• Use of other resources, of higher quality, with less
• Improve some process units;
• Process integration;
• Total change towards more sustainable processes.
In the next sections, tools for checking the energy
efficiency and environmental impact of a process and
possible solutions to increase efficiency and decrease
environmental impact are discussed.
There are several tools available to check, for a given
process, whether there are possibilities to decrease the
environmental impact. For most chemical and physical
processes thermodynamics provide a powerful tool,
because thermodynamics can forecast the amount of
resources and energy used and sometimes emissions
produced within a certain process (Swaan Arons and
Kooi, 1993). Two thermodynamically related tools
discussed here are exergy analysis and pinch analysis.
Another, non-thermodynamic, tool discussed here is
environmental Life Cycle Assessment, shortly LCA.
Exergy analysis is much familiar with the enthalpy or
energy analysis. The difference is that in exergy
analysis entropy is applied, contrary to energy
analysis, which only includes enthalpy. An exergy
analysis can be performed for a whole plant or for
different unit operations. Information about exergy
analysis can be found in literature, Szargut et al.
(1988) and Kotas (1995).
The following definition for exergy is used normally:
‘Exergy is the maximum amount of work that can be
obtained from a stream of matter, heat or work as it
comes to equilibrium with a reference environment,
and is a measure of the potential of a stream to cause
change, as a consequence of not being completely
stable relative to the reference environment. Exergy is
not subject to a conservation law, but it is destroyed
due to irreversibility’s during any process.’
A basic example is the possibility of converting
mechanical work into heat with 100% efficiency. Heat
has a lower exergy, compared with work - exergy is
also called quality of energy. Heat can not be
converted into work by 100% efficiency, since heat has
a lower quality compared with work. Some examples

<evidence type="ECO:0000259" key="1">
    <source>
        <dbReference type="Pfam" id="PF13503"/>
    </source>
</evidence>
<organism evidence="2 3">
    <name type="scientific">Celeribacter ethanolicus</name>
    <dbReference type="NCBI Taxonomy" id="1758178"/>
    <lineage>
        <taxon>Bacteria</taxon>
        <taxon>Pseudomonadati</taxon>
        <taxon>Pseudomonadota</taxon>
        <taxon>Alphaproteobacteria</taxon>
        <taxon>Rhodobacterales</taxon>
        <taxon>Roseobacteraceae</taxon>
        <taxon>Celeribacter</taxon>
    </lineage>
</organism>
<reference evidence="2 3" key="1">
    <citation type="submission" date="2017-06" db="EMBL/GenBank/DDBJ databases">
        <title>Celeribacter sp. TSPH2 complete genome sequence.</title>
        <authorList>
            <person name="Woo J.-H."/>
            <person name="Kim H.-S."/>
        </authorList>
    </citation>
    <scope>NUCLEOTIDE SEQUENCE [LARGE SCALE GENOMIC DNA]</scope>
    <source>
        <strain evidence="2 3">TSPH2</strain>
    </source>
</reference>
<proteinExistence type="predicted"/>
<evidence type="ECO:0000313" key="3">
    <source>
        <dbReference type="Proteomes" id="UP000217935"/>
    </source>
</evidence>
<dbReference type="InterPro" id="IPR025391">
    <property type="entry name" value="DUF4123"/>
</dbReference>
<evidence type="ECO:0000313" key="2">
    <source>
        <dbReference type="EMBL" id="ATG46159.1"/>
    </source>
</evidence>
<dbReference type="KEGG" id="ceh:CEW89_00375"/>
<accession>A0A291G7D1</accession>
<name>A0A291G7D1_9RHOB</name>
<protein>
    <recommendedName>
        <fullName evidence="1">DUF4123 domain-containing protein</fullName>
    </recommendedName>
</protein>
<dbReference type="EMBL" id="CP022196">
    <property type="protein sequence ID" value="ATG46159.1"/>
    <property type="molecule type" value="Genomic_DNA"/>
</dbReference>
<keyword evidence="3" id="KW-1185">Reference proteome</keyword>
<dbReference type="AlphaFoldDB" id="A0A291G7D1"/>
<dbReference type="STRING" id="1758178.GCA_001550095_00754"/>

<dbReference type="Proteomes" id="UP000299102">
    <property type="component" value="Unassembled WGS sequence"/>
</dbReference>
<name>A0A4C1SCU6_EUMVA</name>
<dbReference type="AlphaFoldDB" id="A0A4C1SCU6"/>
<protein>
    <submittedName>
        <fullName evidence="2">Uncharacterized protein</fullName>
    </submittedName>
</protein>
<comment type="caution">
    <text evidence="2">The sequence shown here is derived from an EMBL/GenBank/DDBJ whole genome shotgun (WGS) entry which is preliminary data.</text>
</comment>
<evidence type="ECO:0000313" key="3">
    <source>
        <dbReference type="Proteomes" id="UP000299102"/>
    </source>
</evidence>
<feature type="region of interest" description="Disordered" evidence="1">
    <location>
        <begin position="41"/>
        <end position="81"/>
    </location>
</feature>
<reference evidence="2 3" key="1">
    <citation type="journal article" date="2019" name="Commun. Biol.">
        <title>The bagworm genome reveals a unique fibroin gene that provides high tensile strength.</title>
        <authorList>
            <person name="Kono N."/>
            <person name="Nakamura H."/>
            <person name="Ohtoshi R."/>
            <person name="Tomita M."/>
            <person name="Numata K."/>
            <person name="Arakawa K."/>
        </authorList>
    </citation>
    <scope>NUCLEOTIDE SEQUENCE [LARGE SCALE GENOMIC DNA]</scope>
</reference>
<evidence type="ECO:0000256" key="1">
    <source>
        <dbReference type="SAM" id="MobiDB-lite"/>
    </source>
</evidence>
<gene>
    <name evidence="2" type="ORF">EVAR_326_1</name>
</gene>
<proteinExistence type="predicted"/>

of the difference between energy and exergy are shown
in Table 2. From this table hot water and steam with
the same enthalpy have different exergy or quality
values. Steam has a higher quality than hot water.
Fuels like natural gas and gasoline have exergetic
values comparable to their net combustion value.
Work and electricity have the same exergy as
enthalpy. Exergy can be calculated by product of
energy and quality.
Table 2: Examples of energy and exergy of
Water 80°C 100 16 0.16
Steam 1 bar and 120°C 100 24 0.24
Natural Gas 100 99 0.99
Electricity / work 100 100 1.00
The advantage of exergy analysis over an ordinary
energy analysis is the fact that an exergy analysis is
more accurate and scientifically correct, because:
• Exergy analysis provides a better view on the
efficiency of a process;
• Exergy analysis is very useful to find the unit
operation where efficiency improvements are the
most suitable or useful.
Each process designer or process engineer should
perform an exergy analysis to make all exergy losses
visible in the process under study. The method is very
powerful when comparing improvement solutions in
an objective and quantitative manner. Of course the
exergy analysis does not give direct answers on how to
improve the process but it gives the best clues where to
start, namely at the point where the largest exergy
Exergy analysis is also used in the design phase and
during optimisation of processes. It is a very useful
tool when used for comparison of different production
routes of a specific product.
Using the knowledge from exergy analysis it becomes
clear that, for instance, a heat exchanger can be
optimised by increasing its heat-exchanging surface,
because this decreases the temperature difference, ΔT,
of the heat-exchanger at the same heat load conditions.
At the same time costs will go up with increasing heat
exchanging surface. Therefore there will be an
economical/exergetical optimum as visualised in
Figure 3. Heat exchanger optimisation
Pinch analysis is designed for the optimisation of Heat
Exchanger Networks (HEN) by matching excess of
heat and cold streams in a system (Linnhoff and
Alanis, 1991). An economical analysis is also included
in the optimisation phase. Experiences (Varwijk et al.,
1998) show that using pinch analysis energy savings
from 20%-40% are possible with pay back periods less
than three years.
Heat exchanger surface
The theory behind pinch technology is quite simple.
For a process all hot and cold streams are inventoried;
cold streams are the streams that need to be heated and
hot streams need cooling. Necessary data are
temperatures, flows and heat/cooling duty. A diagram
is made with the hot composite and the cold
composite, with temperature at y-axis and the enthalpy
on the x-axis (see Figure 4). The cold and hot
composites may be moved horizontally until the two
curves are very close together at one point. This point
is called the pinch point; the temperature difference
ΔT at this pinch is often chosen to be an offset value of
about 10°C. When the optimal situation is calculated
from the diagram, an improved HEN can be designed.
An important rule of thumb for HEN design is not to
perform a heat exchange process from above to below
the pinch point.
Figure 4. Composite curve with pinch point
The area between the hot and cold composite
temperature represents an exergy loss, which can of